• Typically you’d want to look up the registered handler for a given extension, however since we are overriding the handler for ERB, we’ve hard coded it here to use ActionView::Template::Handlers::ERB.
    • The code here simply does a gsub BEFORE allowing ERB to process the source. Create any *.erb page with the word “Chaining” in it and it will be replaced at render time with “Awesome”.
      • Want a guru to validate this part – I believe that by adding this before the ERB process it should not interfere with the way that the file is cached and served back up later, thus retaining roughly the same performance that we had prior to this injection.
    • The source attribute of the ActionView::Template is read only so we copied out the attributes we needed (details, identifier, handler) and simply use them, along with our updated source, to create a new template.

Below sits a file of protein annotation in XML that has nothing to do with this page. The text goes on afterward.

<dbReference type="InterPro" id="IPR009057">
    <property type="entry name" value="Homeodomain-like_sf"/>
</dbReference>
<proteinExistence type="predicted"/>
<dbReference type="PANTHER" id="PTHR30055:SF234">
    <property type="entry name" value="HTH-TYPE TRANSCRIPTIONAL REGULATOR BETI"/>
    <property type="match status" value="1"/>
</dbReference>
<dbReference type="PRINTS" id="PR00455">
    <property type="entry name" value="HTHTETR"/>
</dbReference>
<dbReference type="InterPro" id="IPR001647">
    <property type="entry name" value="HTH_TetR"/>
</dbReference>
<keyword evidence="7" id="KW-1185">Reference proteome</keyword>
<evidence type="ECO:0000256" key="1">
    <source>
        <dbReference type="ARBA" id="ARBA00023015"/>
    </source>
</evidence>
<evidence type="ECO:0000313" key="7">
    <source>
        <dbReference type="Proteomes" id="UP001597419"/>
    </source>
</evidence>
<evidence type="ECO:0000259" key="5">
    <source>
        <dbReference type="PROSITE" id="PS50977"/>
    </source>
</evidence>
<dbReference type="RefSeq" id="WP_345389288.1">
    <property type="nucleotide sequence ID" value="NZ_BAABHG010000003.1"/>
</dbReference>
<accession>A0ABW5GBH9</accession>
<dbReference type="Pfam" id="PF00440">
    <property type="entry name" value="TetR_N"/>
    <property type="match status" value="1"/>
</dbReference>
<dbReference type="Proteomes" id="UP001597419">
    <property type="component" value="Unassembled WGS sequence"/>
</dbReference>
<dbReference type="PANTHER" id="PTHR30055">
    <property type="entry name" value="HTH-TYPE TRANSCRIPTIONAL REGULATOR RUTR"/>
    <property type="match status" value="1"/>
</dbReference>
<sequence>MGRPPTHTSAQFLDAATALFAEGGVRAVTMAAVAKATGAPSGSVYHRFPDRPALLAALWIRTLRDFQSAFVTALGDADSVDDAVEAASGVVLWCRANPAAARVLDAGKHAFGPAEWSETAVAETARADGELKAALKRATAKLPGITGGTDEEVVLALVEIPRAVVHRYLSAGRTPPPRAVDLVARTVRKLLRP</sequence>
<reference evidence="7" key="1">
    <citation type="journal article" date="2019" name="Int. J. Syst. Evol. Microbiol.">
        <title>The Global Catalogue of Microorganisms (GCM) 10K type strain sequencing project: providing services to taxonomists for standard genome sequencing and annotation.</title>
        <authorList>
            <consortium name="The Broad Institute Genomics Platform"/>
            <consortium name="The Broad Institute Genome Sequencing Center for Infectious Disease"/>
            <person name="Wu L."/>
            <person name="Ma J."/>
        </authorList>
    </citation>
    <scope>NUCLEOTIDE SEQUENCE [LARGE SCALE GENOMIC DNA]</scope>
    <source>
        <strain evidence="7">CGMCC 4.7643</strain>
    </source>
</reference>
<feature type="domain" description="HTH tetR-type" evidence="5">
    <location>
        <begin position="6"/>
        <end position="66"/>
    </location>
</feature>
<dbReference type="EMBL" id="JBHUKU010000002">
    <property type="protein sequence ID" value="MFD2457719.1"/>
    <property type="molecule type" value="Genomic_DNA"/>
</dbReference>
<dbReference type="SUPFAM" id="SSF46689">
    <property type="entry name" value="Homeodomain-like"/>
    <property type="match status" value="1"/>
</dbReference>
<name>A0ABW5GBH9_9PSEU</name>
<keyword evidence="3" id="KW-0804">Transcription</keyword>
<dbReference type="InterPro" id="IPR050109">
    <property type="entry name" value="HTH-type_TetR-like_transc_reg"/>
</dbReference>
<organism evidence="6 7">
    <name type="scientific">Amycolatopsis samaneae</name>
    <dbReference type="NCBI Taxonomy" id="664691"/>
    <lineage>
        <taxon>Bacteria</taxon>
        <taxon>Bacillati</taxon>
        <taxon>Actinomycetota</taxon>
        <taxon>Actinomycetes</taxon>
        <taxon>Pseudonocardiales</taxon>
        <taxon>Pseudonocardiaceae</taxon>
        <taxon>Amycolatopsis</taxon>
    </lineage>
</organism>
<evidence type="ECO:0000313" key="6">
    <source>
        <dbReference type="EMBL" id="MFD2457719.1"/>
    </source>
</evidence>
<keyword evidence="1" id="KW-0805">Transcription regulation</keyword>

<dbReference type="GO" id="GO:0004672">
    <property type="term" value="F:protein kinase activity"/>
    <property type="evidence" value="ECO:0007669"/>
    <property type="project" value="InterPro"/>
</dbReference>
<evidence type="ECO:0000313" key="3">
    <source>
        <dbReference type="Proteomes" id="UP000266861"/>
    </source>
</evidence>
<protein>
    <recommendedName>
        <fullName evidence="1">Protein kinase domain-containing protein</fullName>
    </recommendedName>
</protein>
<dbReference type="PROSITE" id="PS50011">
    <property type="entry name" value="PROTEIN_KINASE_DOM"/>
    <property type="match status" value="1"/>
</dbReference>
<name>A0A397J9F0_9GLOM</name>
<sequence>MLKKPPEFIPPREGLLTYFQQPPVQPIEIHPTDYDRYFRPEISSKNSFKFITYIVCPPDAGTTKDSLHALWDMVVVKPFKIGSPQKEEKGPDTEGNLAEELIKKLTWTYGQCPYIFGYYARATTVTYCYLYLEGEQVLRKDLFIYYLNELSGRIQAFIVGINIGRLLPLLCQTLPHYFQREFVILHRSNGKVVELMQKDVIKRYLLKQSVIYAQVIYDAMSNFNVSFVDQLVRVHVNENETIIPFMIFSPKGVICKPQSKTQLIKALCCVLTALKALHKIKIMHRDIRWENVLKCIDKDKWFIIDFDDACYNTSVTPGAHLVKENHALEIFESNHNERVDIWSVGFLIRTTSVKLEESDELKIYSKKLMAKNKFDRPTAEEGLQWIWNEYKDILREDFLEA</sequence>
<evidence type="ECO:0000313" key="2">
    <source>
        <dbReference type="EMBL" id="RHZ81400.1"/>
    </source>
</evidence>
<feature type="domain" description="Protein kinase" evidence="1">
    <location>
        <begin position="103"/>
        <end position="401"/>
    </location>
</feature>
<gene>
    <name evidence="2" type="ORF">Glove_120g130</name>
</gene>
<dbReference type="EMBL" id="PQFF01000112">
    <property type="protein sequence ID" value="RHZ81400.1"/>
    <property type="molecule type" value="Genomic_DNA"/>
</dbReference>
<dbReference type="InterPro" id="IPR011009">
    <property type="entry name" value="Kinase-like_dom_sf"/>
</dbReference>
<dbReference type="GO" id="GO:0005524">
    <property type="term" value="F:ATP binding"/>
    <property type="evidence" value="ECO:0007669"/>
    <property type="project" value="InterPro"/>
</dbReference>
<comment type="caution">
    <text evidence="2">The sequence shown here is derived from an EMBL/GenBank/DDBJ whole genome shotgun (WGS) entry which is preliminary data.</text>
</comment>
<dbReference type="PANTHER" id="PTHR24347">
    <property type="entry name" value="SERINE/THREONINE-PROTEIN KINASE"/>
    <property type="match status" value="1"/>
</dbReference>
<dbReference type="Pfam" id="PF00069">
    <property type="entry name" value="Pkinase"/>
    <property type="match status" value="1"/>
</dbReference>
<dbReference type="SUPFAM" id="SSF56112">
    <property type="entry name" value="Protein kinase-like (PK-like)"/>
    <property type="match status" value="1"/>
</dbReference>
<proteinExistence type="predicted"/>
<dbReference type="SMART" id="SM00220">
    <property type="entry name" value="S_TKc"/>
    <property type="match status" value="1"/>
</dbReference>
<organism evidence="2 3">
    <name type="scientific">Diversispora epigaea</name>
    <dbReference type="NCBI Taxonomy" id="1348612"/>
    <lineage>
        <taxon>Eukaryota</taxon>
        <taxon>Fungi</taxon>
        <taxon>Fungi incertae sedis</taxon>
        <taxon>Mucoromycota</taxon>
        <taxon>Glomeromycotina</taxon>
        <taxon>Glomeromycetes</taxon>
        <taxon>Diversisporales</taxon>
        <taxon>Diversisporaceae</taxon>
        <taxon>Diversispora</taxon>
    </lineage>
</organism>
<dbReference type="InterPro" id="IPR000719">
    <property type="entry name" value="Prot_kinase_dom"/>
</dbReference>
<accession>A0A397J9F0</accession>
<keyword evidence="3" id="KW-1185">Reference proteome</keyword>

• We then can send our modified source template through the ERB handler for traditional markup. Since we ran our modifications before ERB we can easily gsub in method calls that will be handled as if they were in the file natively.
    • Finally, just in case something unexpected happens, the whole thing is wrapped in begin/rescue that will simply process the unadulterated template, hopefully preventing a 500 error.
  2. It registers the handler as the default handler for *.erb files
    • This means that ALL files ending in *.erb will be routed through this new handler instead.

Rails Data Migrations Made Easy!

Introducing ActiveDataMigrations!

From the README file:

ActiveDataMigrations is a Ruby gem that allows developers to set up multiple migration locations, each of which can be run independent of one another. This library sits on top of ActiveRecord so all standard migration features remain available.

This is particularly useful in cases where you want to separate your data migrations from your schema migrations or where you have multiple steps in your migration process that must have other steps invoked throughout.